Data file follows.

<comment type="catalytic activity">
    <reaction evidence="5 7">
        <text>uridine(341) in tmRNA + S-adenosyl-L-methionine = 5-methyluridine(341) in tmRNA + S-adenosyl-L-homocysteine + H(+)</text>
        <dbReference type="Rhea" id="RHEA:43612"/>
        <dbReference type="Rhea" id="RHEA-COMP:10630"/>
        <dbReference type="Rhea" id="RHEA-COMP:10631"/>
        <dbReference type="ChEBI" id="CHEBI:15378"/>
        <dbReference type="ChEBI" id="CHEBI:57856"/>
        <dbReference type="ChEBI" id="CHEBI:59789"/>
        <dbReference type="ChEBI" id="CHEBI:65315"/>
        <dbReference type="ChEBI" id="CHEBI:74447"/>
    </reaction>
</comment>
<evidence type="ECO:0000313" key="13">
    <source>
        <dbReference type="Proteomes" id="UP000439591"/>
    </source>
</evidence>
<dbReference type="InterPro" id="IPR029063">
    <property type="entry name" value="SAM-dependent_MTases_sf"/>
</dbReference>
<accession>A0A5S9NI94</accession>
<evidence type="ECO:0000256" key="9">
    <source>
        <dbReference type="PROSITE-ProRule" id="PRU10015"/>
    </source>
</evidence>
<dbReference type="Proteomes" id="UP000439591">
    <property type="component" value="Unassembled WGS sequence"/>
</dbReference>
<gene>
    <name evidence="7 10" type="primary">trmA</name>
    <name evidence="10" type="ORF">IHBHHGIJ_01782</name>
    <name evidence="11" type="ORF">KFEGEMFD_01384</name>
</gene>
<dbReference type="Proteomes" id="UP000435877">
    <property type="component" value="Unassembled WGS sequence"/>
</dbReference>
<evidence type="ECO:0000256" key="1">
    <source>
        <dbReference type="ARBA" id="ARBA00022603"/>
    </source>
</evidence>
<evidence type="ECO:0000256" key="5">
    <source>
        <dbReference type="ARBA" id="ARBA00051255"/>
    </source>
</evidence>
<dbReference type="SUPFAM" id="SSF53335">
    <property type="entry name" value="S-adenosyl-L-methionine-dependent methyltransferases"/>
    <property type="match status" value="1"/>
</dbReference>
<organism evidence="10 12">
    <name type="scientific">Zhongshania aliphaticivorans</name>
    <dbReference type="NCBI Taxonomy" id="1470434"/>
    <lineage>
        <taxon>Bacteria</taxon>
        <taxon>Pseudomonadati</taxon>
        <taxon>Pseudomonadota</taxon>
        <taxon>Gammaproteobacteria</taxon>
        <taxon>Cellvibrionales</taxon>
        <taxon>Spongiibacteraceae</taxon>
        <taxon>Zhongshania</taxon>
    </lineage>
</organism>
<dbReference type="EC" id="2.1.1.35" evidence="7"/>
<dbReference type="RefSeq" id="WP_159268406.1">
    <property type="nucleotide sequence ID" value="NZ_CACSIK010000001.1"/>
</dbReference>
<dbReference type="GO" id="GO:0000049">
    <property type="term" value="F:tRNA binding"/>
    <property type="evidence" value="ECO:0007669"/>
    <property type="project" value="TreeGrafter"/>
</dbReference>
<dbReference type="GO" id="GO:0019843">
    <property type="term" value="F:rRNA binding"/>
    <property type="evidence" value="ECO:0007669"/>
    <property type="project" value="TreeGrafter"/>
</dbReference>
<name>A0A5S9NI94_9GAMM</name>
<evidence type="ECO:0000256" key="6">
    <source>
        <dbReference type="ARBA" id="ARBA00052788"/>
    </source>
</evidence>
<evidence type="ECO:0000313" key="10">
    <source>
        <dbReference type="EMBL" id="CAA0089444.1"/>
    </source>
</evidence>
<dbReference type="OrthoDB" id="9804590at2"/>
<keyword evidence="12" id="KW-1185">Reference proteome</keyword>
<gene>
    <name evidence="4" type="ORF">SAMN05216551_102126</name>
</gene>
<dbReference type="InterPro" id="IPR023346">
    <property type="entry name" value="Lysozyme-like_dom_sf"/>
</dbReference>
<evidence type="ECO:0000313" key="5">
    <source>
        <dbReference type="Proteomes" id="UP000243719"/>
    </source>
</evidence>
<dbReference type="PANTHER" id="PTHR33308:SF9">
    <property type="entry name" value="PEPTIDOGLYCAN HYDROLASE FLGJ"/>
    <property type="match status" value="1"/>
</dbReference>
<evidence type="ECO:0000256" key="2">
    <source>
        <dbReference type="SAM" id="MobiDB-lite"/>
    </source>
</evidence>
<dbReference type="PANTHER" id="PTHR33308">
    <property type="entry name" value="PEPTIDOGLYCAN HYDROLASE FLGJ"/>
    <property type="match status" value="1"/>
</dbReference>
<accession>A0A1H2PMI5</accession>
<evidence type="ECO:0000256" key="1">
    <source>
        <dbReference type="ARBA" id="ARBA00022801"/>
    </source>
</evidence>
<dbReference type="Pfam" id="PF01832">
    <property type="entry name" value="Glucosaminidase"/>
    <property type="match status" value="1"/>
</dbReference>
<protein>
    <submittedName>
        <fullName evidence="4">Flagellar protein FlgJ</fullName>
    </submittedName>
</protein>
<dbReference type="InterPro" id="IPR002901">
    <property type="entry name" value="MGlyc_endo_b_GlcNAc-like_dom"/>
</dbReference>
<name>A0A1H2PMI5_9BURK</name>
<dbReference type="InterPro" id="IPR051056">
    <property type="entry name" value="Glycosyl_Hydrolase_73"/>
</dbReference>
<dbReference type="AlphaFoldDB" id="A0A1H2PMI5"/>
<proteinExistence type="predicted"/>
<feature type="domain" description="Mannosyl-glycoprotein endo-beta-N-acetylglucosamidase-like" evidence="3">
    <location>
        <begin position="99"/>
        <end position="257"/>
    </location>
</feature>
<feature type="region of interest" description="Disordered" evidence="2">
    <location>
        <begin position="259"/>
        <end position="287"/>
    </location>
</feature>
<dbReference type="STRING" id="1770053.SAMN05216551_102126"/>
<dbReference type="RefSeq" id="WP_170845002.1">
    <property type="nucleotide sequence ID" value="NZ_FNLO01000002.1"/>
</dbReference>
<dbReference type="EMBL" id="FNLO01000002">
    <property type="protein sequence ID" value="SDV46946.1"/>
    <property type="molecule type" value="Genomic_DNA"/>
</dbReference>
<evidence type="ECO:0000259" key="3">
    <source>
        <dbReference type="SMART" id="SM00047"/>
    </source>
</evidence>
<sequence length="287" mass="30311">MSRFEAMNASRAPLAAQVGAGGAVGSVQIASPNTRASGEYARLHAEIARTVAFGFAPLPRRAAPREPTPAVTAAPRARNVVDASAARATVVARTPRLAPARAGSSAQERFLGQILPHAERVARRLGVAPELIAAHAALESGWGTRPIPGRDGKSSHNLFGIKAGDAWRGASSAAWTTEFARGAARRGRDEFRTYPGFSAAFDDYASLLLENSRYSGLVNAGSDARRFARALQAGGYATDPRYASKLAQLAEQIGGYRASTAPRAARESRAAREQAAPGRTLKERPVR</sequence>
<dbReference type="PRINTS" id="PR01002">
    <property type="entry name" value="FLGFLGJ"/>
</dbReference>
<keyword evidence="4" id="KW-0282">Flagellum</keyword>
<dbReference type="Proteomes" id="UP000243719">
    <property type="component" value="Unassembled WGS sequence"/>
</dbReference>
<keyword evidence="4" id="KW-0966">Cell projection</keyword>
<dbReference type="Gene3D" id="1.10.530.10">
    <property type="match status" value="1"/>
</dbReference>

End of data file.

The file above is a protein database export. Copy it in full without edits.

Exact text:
<comment type="catalytic activity">
    <reaction evidence="5 7">
        <text>uridine(341) in tmRNA + S-adenosyl-L-methionine = 5-methyluridine(341) in tmRNA + S-adenosyl-L-homocysteine + H(+)</text>
        <dbReference type="Rhea" id="RHEA:43612"/>
        <dbReference type="Rhea" id="RHEA-COMP:10630"/>
        <dbReference type="Rhea" id="RHEA-COMP:10631"/>
        <dbReference type="ChEBI" id="CHEBI:15378"/>
        <dbReference type="ChEBI" id="CHEBI:57856"/>
        <dbReference type="ChEBI" id="CHEBI:59789"/>
        <dbReference type="ChEBI" id="CHEBI:65315"/>
        <dbReference type="ChEBI" id="CHEBI:74447"/>
    </reaction>
</comment>
<evidence type="ECO:0000313" key="13">
    <source>
        <dbReference type="Proteomes" id="UP000439591"/>
    </source>
</evidence>
<dbReference type="InterPro" id="IPR029063">
    <property type="entry name" value="SAM-dependent_MTases_sf"/>
</dbReference>
<accession>A0A5S9NI94</accession>
<evidence type="ECO:0000256" key="9">
    <source>
        <dbReference type="PROSITE-ProRule" id="PRU10015"/>
    </source>
</evidence>
<dbReference type="Proteomes" id="UP000439591">
    <property type="component" value="Unassembled WGS sequence"/>
</dbReference>
<gene>
    <name evidence="7 10" type="primary">trmA</name>
    <name evidence="10" type="ORF">IHBHHGIJ_01782</name>
    <name evidence="11" type="ORF">KFEGEMFD_01384</name>
</gene>
<dbReference type="Proteomes" id="UP000435877">
    <property type="component" value="Unassembled WGS sequence"/>
</dbReference>
<evidence type="ECO:0000256" key="1">
    <source>
        <dbReference type="ARBA" id="ARBA00022603"/>
    </source>
</evidence>
<evidence type="ECO:0000256" key="5">
    <source>
        <dbReference type="ARBA" id="ARBA00051255"/>
    </source>
</evidence>
<dbReference type="SUPFAM" id="SSF53335">
    <property type="entry name" value="S-adenosyl-L-methionine-dependent methyltransferases"/>
    <property type="match status" value="1"/>
</dbReference>
<organism evidence="10 12">
    <name type="scientific">Zhongshania aliphaticivorans</name>
    <dbReference type="NCBI Taxonomy" id="1470434"/>
    <lineage>
        <taxon>Bacteria</taxon>
        <taxon>Pseudomonadati</taxon>
        <taxon>Pseudomonadota</taxon>
        <taxon>Gammaproteobacteria</taxon>
        <taxon>Cellvibrionales</taxon>
        <taxon>Spongiibacteraceae</taxon>
        <taxon>Zhongshania</taxon>
    </lineage>
</organism>
<dbReference type="EC" id="2.1.1.35" evidence="7"/>
<dbReference type="RefSeq" id="WP_159268406.1">
    <property type="nucleotide sequence ID" value="NZ_CACSIK010000001.1"/>
</dbReference>
<dbReference type="GO" id="GO:0000049">
    <property type="term" value="F:tRNA binding"/>
    <property type="evidence" value="ECO:0007669"/>
    <property type="project" value="TreeGrafter"/>
</dbReference>
<dbReference type="GO" id="GO:0019843">
    <property type="term" value="F:rRNA binding"/>
    <property type="evidence" value="ECO:0007669"/>
    <property type="project" value="TreeGrafter"/>
</dbReference>
<name>A0A5S9NI94_9GAMM</name>
<evidence type="ECO:0000256" key="6">
    <source>
        <dbReference type="ARBA" id="ARBA00052788"/>
    </source>
</evidence>
<evidence type="ECO:0000313" key="10">
    <source>
        <dbReference type="EMBL" id="CAA0089444.1"/>
    </source>
</evidence>
<dbReference type="OrthoDB" id="9804590at2"/>
<keyword evidence="12" id="KW-1185">Reference proteome</keyword>
<gene>
    <name evidence="4" type="ORF">SAMN05216551_102126</name>
</gene>
<dbReference type="InterPro" id="IPR023346">
    <property type="entry name" value="Lysozyme-like_dom_sf"/>
</dbReference>
<evidence type="ECO:0000313" key="5">
    <source>
        <dbReference type="Proteomes" id="UP000243719"/>
    </source>
</evidence>
<dbReference type="PANTHER" id="PTHR33308:SF9">
    <property type="entry name" value="PEPTIDOGLYCAN HYDROLASE FLGJ"/>
    <property type="match status" value="1"/>
</dbReference>
<evidence type="ECO:0000256" key="2">
    <source>
        <dbReference type="SAM" id="MobiDB-lite"/>
    </source>
</evidence>
<dbReference type="PANTHER" id="PTHR33308">
    <property type="entry name" value="PEPTIDOGLYCAN HYDROLASE FLGJ"/>
    <property type="match status" value="1"/>
</dbReference>
<accession>A0A1H2PMI5</accession>
<evidence type="ECO:0000256" key="1">
    <source>
        <dbReference type="ARBA" id="ARBA00022801"/>
    </source>
</evidence>
<dbReference type="Pfam" id="PF01832">
    <property type="entry name" value="Glucosaminidase"/>
    <property type="match status" value="1"/>
</dbReference>
<protein>
    <submittedName>
        <fullName evidence="4">Flagellar protein FlgJ</fullName>
    </submittedName>
</protein>
<dbReference type="InterPro" id="IPR002901">
    <property type="entry name" value="MGlyc_endo_b_GlcNAc-like_dom"/>
</dbReference>
<name>A0A1H2PMI5_9BURK</name>
<dbReference type="InterPro" id="IPR051056">
    <property type="entry name" value="Glycosyl_Hydrolase_73"/>
</dbReference>
<dbReference type="AlphaFoldDB" id="A0A1H2PMI5"/>
<proteinExistence type="predicted"/>
<feature type="domain" description="Mannosyl-glycoprotein endo-beta-N-acetylglucosamidase-like" evidence="3">
    <location>
        <begin position="99"/>
        <end position="257"/>
    </location>
</feature>
<feature type="region of interest" description="Disordered" evidence="2">
    <location>
        <begin position="259"/>
        <end position="287"/>
    </location>
</feature>
<dbReference type="STRING" id="1770053.SAMN05216551_102126"/>
<dbReference type="RefSeq" id="WP_170845002.1">
    <property type="nucleotide sequence ID" value="NZ_FNLO01000002.1"/>
</dbReference>
<dbReference type="EMBL" id="FNLO01000002">
    <property type="protein sequence ID" value="SDV46946.1"/>
    <property type="molecule type" value="Genomic_DNA"/>
</dbReference>
<evidence type="ECO:0000259" key="3">
    <source>
        <dbReference type="SMART" id="SM00047"/>
    </source>
</evidence>
<sequence length="287" mass="30311">MSRFEAMNASRAPLAAQVGAGGAVGSVQIASPNTRASGEYARLHAEIARTVAFGFAPLPRRAAPREPTPAVTAAPRARNVVDASAARATVVARTPRLAPARAGSSAQERFLGQILPHAERVARRLGVAPELIAAHAALESGWGTRPIPGRDGKSSHNLFGIKAGDAWRGASSAAWTTEFARGAARRGRDEFRTYPGFSAAFDDYASLLLENSRYSGLVNAGSDARRFARALQAGGYATDPRYASKLAQLAEQIGGYRASTAPRAARESRAAREQAAPGRTLKERPVR</sequence>
<dbReference type="PRINTS" id="PR01002">
    <property type="entry name" value="FLGFLGJ"/>
</dbReference>
<keyword evidence="4" id="KW-0282">Flagellum</keyword>
<dbReference type="Proteomes" id="UP000243719">
    <property type="component" value="Unassembled WGS sequence"/>
</dbReference>
<keyword evidence="4" id="KW-0966">Cell projection</keyword>
<dbReference type="Gene3D" id="1.10.530.10">
    <property type="match status" value="1"/>
</dbReference>